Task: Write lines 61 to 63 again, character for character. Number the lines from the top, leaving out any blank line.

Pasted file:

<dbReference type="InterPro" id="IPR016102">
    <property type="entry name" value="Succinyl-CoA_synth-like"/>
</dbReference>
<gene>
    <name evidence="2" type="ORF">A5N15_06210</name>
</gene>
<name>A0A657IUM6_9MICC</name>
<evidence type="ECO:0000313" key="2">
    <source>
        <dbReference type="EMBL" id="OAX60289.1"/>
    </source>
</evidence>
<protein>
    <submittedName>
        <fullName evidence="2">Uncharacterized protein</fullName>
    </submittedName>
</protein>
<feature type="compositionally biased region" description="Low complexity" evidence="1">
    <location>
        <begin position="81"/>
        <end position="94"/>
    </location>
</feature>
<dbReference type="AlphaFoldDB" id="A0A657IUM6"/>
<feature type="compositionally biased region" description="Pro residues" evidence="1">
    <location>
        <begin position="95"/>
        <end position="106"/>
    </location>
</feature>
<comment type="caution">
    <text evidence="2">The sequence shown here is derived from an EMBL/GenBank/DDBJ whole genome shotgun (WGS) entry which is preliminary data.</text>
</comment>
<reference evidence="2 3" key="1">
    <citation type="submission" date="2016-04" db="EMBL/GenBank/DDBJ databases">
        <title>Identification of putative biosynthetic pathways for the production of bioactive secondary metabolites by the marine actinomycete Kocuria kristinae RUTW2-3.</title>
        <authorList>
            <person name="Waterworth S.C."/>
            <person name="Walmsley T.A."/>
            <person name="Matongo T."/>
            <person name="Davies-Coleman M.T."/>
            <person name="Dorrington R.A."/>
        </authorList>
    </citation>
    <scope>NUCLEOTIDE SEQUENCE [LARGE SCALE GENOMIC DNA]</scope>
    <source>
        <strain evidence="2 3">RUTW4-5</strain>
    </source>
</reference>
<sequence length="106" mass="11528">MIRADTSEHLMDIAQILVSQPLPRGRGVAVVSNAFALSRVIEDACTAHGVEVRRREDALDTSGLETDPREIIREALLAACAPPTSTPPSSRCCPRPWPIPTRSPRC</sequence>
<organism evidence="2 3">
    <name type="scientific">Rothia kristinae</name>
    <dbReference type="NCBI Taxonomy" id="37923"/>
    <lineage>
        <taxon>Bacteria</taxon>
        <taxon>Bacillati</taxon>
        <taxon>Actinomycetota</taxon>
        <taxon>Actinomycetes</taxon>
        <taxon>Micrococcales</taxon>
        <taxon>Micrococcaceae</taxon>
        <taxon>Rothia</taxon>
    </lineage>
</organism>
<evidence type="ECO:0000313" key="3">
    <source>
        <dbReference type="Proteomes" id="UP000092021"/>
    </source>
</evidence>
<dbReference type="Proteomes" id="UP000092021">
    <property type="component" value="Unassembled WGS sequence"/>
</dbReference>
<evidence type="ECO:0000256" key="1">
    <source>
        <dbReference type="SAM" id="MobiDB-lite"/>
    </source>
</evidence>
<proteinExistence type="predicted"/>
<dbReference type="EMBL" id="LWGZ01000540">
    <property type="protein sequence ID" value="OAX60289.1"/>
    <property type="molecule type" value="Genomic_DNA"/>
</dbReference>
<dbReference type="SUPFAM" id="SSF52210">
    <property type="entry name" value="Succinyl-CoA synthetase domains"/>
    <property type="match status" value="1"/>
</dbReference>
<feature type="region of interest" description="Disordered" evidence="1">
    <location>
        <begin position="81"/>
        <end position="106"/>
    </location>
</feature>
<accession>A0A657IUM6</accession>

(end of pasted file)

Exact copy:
        <taxon>Rothia</taxon>
    </lineage>
</organism>